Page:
Eddie Perfect, one of our nation’s pre-eminent musical comedy performers and creatives, was entirely inside his comfort zone as Voltaire (Narrator) & Pangloss, delivering solid, tireless comedic lazzi and somehow managing to overcome the structurally mercenary, and thus ultimately rather thankless, dual role. Frankly, it strikes me as something of a signature role in the making… the kind he could spend the rest of his days repeatedly revisiting in any number of productions.
The aforementioned Ms Allen brought the house down with a blitzkrieg rendition of “Glitter and be gay”, as remarkable for its comedic inventiveness and commitment as its stellar vocal command. She was a charming and engaged ingénue throughout, and managed to find an unusually solid and affecting stillness in the final, more somber closing moments of the evening.
Genuine onstage charisma
Melanie Bird as Paquette had little to do beyond move furniture, strike poses, and randomly attempt to solicit the audience, but she nonetheless had as much genuine onstage charisma as I’ve seen in a mortal, and brought deliriously happy-making energy to the stage every time she set foot on it. Euan Fistrovic Doidge as Maximilian was the camp, the whole camp, and nothing but the camp, and second only to La Bird in the effortless attention-grabbing stakes. Eddie Muliaumaseali’i, luxury casting indeed, was a stalwart Cacambo, bringing much needed basso gravitas to the ensembles and real presence as an actor. As the second of the evening’s utilitarian rude mechanicals, along with the aforementioned Mr Lewis, Troy Sussman was also luxury casting, albeit curiously under-served as a talent, sadly, despite his obvious commitment and necessarily ubiquitous presence across the evening. Lewis, for his part(s), brought a comedic and physical maturity to his various miscellaneous plot devices, more than matching his aforementioned vocal strength. Maria Mercedes was a perfectly stalwart and dependable Old Lady.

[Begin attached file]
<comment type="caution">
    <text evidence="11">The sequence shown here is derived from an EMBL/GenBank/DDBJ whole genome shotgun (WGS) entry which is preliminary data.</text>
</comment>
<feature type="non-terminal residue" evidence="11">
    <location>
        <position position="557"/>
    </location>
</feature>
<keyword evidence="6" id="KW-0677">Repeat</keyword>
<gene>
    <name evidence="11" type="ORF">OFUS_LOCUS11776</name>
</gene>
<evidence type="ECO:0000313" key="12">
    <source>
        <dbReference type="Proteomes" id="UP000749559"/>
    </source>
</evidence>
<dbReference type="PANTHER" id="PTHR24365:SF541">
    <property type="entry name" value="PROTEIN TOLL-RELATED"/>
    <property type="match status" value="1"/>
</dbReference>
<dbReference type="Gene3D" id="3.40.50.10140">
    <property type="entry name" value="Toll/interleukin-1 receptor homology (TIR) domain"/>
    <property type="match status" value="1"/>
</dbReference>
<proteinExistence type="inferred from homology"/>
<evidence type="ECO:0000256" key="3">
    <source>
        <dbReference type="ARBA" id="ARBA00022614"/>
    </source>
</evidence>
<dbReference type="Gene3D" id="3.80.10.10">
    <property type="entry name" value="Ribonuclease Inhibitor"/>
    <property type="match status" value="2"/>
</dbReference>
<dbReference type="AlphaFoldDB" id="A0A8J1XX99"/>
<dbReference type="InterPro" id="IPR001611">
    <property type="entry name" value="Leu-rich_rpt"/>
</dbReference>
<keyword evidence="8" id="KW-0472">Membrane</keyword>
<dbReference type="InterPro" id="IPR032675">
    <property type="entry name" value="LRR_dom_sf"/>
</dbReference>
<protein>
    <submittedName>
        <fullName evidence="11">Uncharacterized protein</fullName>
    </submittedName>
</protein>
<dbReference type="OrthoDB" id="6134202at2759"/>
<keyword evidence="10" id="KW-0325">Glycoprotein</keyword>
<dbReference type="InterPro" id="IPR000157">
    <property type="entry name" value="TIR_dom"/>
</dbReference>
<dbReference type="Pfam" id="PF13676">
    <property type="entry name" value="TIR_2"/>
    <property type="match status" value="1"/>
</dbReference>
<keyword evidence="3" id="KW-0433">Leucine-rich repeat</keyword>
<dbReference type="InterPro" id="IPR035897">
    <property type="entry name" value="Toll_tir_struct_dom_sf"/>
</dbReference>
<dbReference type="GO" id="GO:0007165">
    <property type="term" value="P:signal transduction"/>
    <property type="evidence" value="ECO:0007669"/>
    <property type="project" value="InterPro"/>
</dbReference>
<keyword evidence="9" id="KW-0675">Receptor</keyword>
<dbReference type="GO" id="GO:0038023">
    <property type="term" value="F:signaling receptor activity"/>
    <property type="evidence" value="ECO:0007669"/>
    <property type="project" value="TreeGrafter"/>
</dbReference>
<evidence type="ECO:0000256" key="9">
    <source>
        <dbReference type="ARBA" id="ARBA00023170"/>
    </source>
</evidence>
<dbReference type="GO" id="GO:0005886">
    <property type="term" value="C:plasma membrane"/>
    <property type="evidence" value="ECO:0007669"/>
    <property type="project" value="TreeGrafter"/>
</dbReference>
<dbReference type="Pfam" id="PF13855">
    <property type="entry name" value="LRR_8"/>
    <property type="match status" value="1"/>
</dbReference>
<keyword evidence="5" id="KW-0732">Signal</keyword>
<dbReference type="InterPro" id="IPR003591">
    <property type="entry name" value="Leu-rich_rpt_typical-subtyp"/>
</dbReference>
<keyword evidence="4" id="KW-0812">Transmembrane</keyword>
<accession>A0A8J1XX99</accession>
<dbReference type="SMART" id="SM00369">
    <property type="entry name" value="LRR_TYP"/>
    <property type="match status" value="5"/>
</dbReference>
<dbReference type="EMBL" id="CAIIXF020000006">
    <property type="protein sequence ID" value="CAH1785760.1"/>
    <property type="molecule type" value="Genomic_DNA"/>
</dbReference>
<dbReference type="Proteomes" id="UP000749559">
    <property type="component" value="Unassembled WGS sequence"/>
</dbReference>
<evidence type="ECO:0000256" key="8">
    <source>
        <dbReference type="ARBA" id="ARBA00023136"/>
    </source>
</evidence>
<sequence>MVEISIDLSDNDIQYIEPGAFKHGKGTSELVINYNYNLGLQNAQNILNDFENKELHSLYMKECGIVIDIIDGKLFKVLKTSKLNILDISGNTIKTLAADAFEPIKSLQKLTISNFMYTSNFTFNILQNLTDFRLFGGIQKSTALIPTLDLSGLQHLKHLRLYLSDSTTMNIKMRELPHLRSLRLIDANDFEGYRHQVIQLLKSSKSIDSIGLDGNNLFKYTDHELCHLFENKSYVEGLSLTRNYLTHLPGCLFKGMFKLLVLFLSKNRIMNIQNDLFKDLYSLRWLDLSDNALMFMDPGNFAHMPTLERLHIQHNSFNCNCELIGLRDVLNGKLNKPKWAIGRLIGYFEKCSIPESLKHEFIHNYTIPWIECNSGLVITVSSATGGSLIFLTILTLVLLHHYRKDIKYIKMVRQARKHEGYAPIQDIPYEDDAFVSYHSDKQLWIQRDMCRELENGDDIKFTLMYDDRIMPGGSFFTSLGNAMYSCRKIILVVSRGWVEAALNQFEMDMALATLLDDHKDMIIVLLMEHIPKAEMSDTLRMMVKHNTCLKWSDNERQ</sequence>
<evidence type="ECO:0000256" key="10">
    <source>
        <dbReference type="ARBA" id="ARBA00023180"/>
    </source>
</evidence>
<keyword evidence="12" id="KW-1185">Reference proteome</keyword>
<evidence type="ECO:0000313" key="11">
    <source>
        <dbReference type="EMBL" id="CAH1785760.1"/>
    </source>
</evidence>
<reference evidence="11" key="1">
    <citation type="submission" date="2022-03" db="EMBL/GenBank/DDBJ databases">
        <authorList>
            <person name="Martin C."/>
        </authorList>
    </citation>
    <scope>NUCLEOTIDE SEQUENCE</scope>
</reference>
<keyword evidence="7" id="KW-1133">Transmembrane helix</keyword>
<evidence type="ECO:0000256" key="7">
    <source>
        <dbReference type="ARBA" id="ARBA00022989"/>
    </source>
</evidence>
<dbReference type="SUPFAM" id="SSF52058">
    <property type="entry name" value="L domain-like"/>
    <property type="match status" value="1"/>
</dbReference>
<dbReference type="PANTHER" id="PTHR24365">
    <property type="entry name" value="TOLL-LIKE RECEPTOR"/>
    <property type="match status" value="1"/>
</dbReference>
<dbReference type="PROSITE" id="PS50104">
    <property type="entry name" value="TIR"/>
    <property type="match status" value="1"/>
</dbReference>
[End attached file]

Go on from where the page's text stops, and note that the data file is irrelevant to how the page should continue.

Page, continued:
The chorus was about as characterful a collection of individuals as one could hope for, whilst simultaneously being musically cohesive and rich, whether standing in a perfect line at the back of the stage behind the onstage orchestra, or interacting with the principals in the main playing space. Benjamin Northey and Orchestra Victoria were crisp and energized, winging through the score with élan.
Dann Barber’s all-purpose unit set was deceptively simple and highly effective, proof positive that even in a grand, capacious venue like the Palais, and within a lumbering, overstated comedic farce, sometimes the simplest scenic conceits, well-executed, are all that is required.
Silencing the grumblers
While Victorian Opera has not made me a fan of Bernstein’s operettic musical, it has certainly made me a fan of the team behind this particular production. Although far from perfect, live theatre and human imperfection both being what they are, the sheer maniacal ebullience of the evening cancelled doubt, and could not but win over even the dourest of grumblebums.